Helena Rubinstein was born in this house in Kraków's Kazimierz district.
Rubinstein was born Chaja Rubinstein, the eldest of eight children, to Augusta Gitte (Gitel) ScheindelSilberfeld Rubinstein and Naftali Herz Horace Rubinstein; he was a shopkeeper in Kraków. For a short time, she studied medicine in Switzerland.
 Move to Australia
She arrived in Australia in 1894, with no money and little English. Her stylish clothes and milky complexion did not pass unnoticed among the town's ladies, however, and she soon found enthusiastic buyers for the jars of beautycream in her luggage. Spotting a market, she began to make her own. Fortunately, a key ingredient was readily to hand.
Coleraine, in Western Victoria, where her uncle was a shopkeeper, might have been an "awful place" but it did not lack for lanolin. Sheep, some 75 million of them, were the wealth of the nation and the Western District's vast mobs of merinos produced the finest wool in the land,secreting abundant grease in the process. To disguise the sheep oil's pungent pong, Rubinstein experimented with lavender, pine bark and water lilies.
She also managed to fall out with her uncle. After a stint as a bush governess, she got a job as a waitress at the Winter Garden tearooms in Melbourne. There, she found an admirer willing to stump up the funds to launch her Crème Valaze, supposedlyincluding herbs imported "from the Carpathian Mountains". Costing ten pence and selling for six shillings, it walked off the shelves as fast as she could pack it in pots. Now calling herself Helena, Rubinstein could soon afford to open a salon in fashionable Collins Street, selling glamour as a science to clients whose skin was "diagnosed" and a suitable treatment "prescribed".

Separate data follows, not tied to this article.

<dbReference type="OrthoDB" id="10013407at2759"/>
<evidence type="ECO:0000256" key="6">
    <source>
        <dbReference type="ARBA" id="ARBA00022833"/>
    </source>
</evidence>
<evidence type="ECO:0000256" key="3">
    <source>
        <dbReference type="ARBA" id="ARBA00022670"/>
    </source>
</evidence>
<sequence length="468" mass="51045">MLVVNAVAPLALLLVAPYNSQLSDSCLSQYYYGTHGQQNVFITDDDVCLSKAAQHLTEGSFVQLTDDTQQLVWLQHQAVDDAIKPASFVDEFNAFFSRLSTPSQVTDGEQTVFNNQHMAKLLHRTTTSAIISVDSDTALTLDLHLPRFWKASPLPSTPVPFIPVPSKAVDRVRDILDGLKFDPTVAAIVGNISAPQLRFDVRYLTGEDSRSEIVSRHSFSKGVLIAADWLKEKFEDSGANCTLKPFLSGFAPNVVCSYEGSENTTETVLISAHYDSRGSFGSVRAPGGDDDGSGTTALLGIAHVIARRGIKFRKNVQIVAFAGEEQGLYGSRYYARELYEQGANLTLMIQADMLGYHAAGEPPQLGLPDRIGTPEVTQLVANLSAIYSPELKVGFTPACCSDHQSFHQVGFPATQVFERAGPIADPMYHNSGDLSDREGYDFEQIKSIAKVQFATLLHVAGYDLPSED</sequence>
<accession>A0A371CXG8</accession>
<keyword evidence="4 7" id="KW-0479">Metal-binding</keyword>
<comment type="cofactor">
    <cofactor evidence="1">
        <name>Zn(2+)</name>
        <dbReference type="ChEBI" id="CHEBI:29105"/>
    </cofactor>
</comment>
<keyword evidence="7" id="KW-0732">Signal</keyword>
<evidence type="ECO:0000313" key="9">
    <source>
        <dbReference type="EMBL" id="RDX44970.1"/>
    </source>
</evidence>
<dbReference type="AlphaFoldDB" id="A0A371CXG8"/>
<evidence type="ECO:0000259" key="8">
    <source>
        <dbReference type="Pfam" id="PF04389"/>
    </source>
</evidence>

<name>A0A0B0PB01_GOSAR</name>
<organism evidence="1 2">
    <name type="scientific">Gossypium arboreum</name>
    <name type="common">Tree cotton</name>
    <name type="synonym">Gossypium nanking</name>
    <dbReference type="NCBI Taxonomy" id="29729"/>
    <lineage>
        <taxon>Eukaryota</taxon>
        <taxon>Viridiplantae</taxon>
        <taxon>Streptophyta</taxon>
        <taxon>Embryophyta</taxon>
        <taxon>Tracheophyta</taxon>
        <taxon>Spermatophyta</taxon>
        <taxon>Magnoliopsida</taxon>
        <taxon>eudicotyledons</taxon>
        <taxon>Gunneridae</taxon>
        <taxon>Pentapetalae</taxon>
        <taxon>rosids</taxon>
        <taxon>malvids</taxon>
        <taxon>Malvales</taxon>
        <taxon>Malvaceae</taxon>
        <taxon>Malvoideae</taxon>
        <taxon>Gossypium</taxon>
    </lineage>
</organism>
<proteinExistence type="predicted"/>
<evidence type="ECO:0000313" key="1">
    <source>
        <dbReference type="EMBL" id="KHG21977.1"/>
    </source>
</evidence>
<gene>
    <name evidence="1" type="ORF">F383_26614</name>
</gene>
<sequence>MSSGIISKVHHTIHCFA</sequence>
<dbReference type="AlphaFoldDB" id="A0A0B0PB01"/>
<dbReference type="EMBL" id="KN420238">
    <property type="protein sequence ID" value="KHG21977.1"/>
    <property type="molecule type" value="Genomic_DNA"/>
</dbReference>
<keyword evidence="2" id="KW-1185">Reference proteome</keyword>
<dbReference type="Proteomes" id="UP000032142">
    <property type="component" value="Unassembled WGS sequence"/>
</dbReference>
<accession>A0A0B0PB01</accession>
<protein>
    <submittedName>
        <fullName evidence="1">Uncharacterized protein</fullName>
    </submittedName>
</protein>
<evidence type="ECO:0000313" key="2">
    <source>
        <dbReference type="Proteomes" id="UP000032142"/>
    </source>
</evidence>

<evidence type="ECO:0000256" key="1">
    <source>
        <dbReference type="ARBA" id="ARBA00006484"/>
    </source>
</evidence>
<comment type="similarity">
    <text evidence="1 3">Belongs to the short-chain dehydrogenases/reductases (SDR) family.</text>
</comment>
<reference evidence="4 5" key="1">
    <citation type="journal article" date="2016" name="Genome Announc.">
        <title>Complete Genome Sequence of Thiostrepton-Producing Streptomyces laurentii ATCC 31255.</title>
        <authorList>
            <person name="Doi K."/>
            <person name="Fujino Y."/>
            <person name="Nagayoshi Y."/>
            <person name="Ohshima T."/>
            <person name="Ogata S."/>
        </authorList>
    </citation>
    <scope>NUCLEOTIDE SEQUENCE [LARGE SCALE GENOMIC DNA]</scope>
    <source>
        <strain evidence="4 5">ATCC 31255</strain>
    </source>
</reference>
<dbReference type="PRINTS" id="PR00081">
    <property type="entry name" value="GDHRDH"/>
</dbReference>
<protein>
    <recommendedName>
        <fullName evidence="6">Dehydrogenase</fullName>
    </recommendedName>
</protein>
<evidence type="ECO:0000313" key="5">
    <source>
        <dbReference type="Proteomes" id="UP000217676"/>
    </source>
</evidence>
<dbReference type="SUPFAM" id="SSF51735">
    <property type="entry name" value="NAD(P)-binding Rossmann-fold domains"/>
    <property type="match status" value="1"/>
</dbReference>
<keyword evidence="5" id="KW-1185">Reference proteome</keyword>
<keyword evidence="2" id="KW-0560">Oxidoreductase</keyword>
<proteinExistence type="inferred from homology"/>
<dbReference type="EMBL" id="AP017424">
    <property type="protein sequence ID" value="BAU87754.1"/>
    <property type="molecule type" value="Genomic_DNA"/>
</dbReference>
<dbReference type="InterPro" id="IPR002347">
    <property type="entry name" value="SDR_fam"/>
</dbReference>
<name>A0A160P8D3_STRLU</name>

Sydney wasnext, and within five years Australian operations were profitable enough to finance a Salon de Beauté Valaze in London. As such, Rubinstein formed one of the world’s first cosmetic companies. Her business enterprise proved immensely successful and later in life she used her enormous wealth to support charitable institutions in the fields of education, art and health.
Diminutive at 4 ft. 10 in. (147cm), she rapidly expanded her operation. In 1908, her sister Ceska assumed the Melbourne shop's operation, when, with $100,000, Rubinstein moved to London and began what was to become an international enterprise. (Women at this time could not obtain bank loans, so the money was her own.)
 Marriage and children
In 1908, she married American journalist Edward William Titus in London. Theyhad two sons, Roy Valentine Titus (London, December 12, 1909–New York, June 18, 1989) and Horace Titus (London, April 23, 1912–New York, May 18, 1958). They eventually moved to Paris where she opened a salon in 1912. Her husband helped with writing the publicity and set up a small publishing house, published Lady Chatterley's Lover and hired Samuel Putnam to translate famous model Kiki's memoirs.Rubenstein threw lavish dinner parties and became known for apocryphal quips, such as when an intoxicated French ambassador expressed vitriol toward Edith Sitwell and her brother Sacheverell: “Vos ancêtres ont brûlé Jeanne d’Arc!” (“What did he say?)," Rubinstein, who knew little French, asked a guest. “He said, ‘Your ancestors burned Joan of Arc.’ ” Rubinstein replied, "Well, someone had todo it."
At another fête, Marcel Proust asked her what makeup a duchess might wear. She summarily dismissed him because "he smelt of mothballs." Rubenstein recollected later, "How was I to know he was going to be famous?"
 Move to the United States
At the outbreak of World War I, she and Titus moved to New York City, where she opened a cosmetics salon in 1915, the forerunner of...